How bad is health care in Zimbabwe?

It’s not great but not as bad as MEC Phophi Ramathuba has suggested

By GroundUp Staff

30 August 2022

Photo of ZImbabwean health system

A woman gets her temperature checked before entering Mpilo Hospital, Bulawayo, 25 April 2020. Photo: KB Mpofu / ILO via Flickr (CC BY-NC-ND 2.0)

In light of the video of Dr Phophi Ramathuba, Limpopo MEC for Health, berating a Zimbabwean patient for the failure of the Zimbabwean government to provide health services, it’s worth asking the question: Just how bad is the Zimbabwean health service?

Dr Francois Venter of Ezintsha at Wits University sent private emails to his contacts in Zimbabwe to find out.

Here are some of the responses he got (lightly edited for typos and grammar):

“Access to antiretroviral treatment [for people with HIV] is not a problem in Zimbabwe. At times there are issues regarding laboratories, but these are usually temporary.”

“Routine antenatal care is available in all districts across the country. Complicated cases requiring assisted delivery are referred to district hospitals. We do not have a significant access issue for most of the population.”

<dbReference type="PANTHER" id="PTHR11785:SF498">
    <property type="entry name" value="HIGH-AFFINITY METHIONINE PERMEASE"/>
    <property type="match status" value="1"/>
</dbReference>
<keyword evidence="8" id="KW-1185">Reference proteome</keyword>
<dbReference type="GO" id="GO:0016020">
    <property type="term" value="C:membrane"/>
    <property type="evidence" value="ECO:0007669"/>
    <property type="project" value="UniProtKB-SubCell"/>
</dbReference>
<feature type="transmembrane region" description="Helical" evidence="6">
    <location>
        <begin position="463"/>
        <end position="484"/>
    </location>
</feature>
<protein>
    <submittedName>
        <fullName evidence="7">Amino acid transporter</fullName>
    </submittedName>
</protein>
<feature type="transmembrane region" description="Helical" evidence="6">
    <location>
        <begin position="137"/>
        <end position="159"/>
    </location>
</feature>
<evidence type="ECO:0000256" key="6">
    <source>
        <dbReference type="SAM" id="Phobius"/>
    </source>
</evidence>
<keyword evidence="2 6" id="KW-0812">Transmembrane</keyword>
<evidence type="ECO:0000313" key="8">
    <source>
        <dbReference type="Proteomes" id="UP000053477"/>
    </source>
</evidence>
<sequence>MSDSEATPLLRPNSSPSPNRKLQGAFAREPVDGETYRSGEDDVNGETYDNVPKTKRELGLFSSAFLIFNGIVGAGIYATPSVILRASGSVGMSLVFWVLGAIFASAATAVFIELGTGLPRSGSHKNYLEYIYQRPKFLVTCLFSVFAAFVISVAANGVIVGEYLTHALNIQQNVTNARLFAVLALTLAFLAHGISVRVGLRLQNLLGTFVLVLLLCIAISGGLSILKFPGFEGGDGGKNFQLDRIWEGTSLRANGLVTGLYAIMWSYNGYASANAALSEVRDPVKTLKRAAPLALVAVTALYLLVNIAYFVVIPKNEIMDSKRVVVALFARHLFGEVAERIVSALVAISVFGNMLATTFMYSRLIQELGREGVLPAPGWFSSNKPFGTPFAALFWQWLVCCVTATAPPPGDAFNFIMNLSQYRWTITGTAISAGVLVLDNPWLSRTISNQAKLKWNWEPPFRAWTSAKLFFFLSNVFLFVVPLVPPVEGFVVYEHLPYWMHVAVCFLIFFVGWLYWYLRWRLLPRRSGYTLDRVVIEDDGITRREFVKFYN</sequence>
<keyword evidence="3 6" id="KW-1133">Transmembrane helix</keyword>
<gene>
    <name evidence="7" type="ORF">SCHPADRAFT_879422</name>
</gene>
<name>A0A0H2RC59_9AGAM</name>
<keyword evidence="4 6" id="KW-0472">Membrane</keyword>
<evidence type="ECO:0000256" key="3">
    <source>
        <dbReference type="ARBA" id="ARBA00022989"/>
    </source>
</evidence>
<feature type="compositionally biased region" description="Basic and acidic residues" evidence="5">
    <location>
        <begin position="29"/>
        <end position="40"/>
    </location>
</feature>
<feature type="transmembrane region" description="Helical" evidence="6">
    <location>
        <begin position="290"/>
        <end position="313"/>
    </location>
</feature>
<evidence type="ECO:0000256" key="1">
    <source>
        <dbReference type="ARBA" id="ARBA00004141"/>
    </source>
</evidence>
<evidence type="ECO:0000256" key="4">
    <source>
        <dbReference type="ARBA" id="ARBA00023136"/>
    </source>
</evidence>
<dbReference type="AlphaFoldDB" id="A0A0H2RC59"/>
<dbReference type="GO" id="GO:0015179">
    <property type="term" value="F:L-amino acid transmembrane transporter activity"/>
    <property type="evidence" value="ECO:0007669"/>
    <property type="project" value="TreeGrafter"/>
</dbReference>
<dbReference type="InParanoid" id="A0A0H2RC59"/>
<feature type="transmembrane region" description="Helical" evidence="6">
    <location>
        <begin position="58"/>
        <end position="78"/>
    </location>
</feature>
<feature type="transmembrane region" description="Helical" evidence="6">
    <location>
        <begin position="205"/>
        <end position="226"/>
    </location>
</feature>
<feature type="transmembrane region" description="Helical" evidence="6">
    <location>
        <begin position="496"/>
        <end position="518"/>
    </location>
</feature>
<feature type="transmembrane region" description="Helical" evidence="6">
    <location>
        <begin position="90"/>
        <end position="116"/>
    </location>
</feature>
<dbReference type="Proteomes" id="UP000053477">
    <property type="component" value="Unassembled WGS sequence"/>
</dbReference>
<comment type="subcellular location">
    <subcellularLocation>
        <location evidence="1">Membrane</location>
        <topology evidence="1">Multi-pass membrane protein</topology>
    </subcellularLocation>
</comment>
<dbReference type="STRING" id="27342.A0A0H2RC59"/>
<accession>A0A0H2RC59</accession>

“If someone was in a car accident and had moderate injuries requiring a general anaesthetic and, say, a fracture alignment, would they usually get it? Yes, however they may face delays … Access to emergency care for severe injuries such as head injuries requiring urgent CT scans is limited outside major cities.”

“If a child needed hospitalisation for pneumonia, and needed antibiotics and oxygen, would they usually get it? Yes, this is available in hospitals across the country.”

Venter said he asked his contacts not to sugarcoat their responses and to stick to the current situation. “Part of the reason I wanted to hear from them, was that I got referrals from Zimbabwean public services all the time and have had no indications of any problems in the antiretroviral programme. I also visited clinics in Zimbabwe in 2018. They were very busy and hard, overworked health workers, but I did not see collapsing health services, or at least nothing you wouldn’t see in Johannesburg where I work.”

Venter makes a tentative conclusion: “Zimbabwe is politically autocratic, but that doesn’t mean its health services are collapsing. They are challenged, but probably stronger overall than, say, much of the Eastern Cape.”